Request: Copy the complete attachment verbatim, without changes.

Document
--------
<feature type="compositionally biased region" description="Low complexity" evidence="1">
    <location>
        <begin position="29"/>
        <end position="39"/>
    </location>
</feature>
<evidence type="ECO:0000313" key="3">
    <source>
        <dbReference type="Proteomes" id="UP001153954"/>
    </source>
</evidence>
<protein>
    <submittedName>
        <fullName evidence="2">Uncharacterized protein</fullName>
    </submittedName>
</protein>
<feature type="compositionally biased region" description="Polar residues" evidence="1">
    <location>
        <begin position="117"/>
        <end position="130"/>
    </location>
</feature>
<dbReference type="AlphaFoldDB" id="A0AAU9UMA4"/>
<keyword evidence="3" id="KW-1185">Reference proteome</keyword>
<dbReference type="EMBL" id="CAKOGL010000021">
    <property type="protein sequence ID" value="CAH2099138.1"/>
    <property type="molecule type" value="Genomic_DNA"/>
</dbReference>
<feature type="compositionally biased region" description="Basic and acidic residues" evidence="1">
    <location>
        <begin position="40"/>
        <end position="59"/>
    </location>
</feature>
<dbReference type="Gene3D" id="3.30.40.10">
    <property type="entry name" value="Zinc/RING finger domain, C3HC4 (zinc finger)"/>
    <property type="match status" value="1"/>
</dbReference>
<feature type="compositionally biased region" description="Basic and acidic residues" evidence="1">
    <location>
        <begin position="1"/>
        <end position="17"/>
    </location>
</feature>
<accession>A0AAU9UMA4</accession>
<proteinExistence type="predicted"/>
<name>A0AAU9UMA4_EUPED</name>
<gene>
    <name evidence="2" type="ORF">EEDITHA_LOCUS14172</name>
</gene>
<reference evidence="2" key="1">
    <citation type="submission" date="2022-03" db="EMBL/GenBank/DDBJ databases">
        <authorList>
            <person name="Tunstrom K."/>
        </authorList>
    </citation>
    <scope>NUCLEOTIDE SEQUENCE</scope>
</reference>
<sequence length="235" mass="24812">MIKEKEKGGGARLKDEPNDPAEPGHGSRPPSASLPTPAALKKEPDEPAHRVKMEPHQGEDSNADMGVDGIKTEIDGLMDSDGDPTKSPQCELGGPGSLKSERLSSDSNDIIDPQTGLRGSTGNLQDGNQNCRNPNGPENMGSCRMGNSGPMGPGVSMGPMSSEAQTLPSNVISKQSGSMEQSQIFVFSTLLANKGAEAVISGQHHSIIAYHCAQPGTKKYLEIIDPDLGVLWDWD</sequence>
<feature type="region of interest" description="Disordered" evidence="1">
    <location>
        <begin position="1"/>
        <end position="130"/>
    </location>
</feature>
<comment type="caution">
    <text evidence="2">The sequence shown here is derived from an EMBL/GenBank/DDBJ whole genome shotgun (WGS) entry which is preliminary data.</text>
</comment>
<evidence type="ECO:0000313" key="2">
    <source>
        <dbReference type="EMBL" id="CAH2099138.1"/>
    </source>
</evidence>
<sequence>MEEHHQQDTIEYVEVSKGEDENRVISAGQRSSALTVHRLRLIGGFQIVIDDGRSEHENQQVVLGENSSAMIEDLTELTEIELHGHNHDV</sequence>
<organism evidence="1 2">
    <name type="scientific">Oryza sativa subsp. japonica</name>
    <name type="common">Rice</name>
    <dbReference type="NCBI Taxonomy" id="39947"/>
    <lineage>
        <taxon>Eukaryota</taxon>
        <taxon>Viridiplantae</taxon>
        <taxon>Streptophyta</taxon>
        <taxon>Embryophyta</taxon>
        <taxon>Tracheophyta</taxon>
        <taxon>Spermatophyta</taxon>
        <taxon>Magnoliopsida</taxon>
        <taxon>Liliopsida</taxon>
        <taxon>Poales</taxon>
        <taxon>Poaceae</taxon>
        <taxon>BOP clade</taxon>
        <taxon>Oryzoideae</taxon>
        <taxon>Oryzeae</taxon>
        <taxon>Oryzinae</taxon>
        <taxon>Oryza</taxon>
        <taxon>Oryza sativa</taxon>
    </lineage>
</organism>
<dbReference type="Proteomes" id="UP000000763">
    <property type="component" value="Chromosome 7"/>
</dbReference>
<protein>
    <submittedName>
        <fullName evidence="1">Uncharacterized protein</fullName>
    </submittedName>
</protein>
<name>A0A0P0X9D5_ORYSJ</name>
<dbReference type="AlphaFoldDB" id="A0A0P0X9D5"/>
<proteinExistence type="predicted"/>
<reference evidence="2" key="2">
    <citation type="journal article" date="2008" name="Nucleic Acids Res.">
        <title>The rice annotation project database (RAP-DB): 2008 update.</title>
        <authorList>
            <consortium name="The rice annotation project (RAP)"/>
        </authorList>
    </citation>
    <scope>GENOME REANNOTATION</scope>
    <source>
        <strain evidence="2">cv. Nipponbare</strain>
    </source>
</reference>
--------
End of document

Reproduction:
<feature type="compositionally biased region" description="Low complexity" evidence="1">
    <location>
        <begin position="29"/>
        <end position="39"/>
    </location>
</feature>
<evidence type="ECO:0000313" key="3">
    <source>
        <dbReference type="Proteomes" id="UP001153954"/>
    </source>
</evidence>
<protein>
    <submittedName>
        <fullName evidence="2">Uncharacterized protein</fullName>
    </submittedName>
</protein>
<feature type="compositionally biased region" description="Polar residues" evidence="1">
    <location>
        <begin position="117"/>
        <end position="130"/>
    </location>
</feature>
<dbReference type="AlphaFoldDB" id="A0AAU9UMA4"/>
<keyword evidence="3" id="KW-1185">Reference proteome</keyword>
<dbReference type="EMBL" id="CAKOGL010000021">
    <property type="protein sequence ID" value="CAH2099138.1"/>
    <property type="molecule type" value="Genomic_DNA"/>
</dbReference>
<feature type="compositionally biased region" description="Basic and acidic residues" evidence="1">
    <location>
        <begin position="40"/>
        <end position="59"/>
    </location>
</feature>
<dbReference type="Gene3D" id="3.30.40.10">
    <property type="entry name" value="Zinc/RING finger domain, C3HC4 (zinc finger)"/>
    <property type="match status" value="1"/>
</dbReference>
<feature type="compositionally biased region" description="Basic and acidic residues" evidence="1">
    <location>
        <begin position="1"/>
        <end position="17"/>
    </location>
</feature>
<accession>A0AAU9UMA4</accession>
<proteinExistence type="predicted"/>
<name>A0AAU9UMA4_EUPED</name>
<gene>
    <name evidence="2" type="ORF">EEDITHA_LOCUS14172</name>
</gene>
<reference evidence="2" key="1">
    <citation type="submission" date="2022-03" db="EMBL/GenBank/DDBJ databases">
        <authorList>
            <person name="Tunstrom K."/>
        </authorList>
    </citation>
    <scope>NUCLEOTIDE SEQUENCE</scope>
</reference>
<sequence length="235" mass="24812">MIKEKEKGGGARLKDEPNDPAEPGHGSRPPSASLPTPAALKKEPDEPAHRVKMEPHQGEDSNADMGVDGIKTEIDGLMDSDGDPTKSPQCELGGPGSLKSERLSSDSNDIIDPQTGLRGSTGNLQDGNQNCRNPNGPENMGSCRMGNSGPMGPGVSMGPMSSEAQTLPSNVISKQSGSMEQSQIFVFSTLLANKGAEAVISGQHHSIIAYHCAQPGTKKYLEIIDPDLGVLWDWD</sequence>
<feature type="region of interest" description="Disordered" evidence="1">
    <location>
        <begin position="1"/>
        <end position="130"/>
    </location>
</feature>
<comment type="caution">
    <text evidence="2">The sequence shown here is derived from an EMBL/GenBank/DDBJ whole genome shotgun (WGS) entry which is preliminary data.</text>
</comment>
<evidence type="ECO:0000313" key="2">
    <source>
        <dbReference type="EMBL" id="CAH2099138.1"/>
    </source>
</evidence>
<sequence>MEEHHQQDTIEYVEVSKGEDENRVISAGQRSSALTVHRLRLIGGFQIVIDDGRSEHENQQVVLGENSSAMIEDLTELTEIELHGHNHDV</sequence>
<organism evidence="1 2">
    <name type="scientific">Oryza sativa subsp. japonica</name>
    <name type="common">Rice</name>
    <dbReference type="NCBI Taxonomy" id="39947"/>
    <lineage>
        <taxon>Eukaryota</taxon>
        <taxon>Viridiplantae</taxon>
        <taxon>Streptophyta</taxon>
        <taxon>Embryophyta</taxon>
        <taxon>Tracheophyta</taxon>
        <taxon>Spermatophyta</taxon>
        <taxon>Magnoliopsida</taxon>
        <taxon>Liliopsida</taxon>
        <taxon>Poales</taxon>
        <taxon>Poaceae</taxon>
        <taxon>BOP clade</taxon>
        <taxon>Oryzoideae</taxon>
        <taxon>Oryzeae</taxon>
        <taxon>Oryzinae</taxon>
        <taxon>Oryza</taxon>
        <taxon>Oryza sativa</taxon>
    </lineage>
</organism>
<dbReference type="Proteomes" id="UP000000763">
    <property type="component" value="Chromosome 7"/>
</dbReference>
<protein>
    <submittedName>
        <fullName evidence="1">Uncharacterized protein</fullName>
    </submittedName>
</protein>
<name>A0A0P0X9D5_ORYSJ</name>
<dbReference type="AlphaFoldDB" id="A0A0P0X9D5"/>
<proteinExistence type="predicted"/>
<reference evidence="2" key="2">
    <citation type="journal article" date="2008" name="Nucleic Acids Res.">
        <title>The rice annotation project database (RAP-DB): 2008 update.</title>
        <authorList>
            <consortium name="The rice annotation project (RAP)"/>
        </authorList>
    </citation>
    <scope>GENOME REANNOTATION</scope>
    <source>
        <strain evidence="2">cv. Nipponbare</strain>
    </source>
</reference>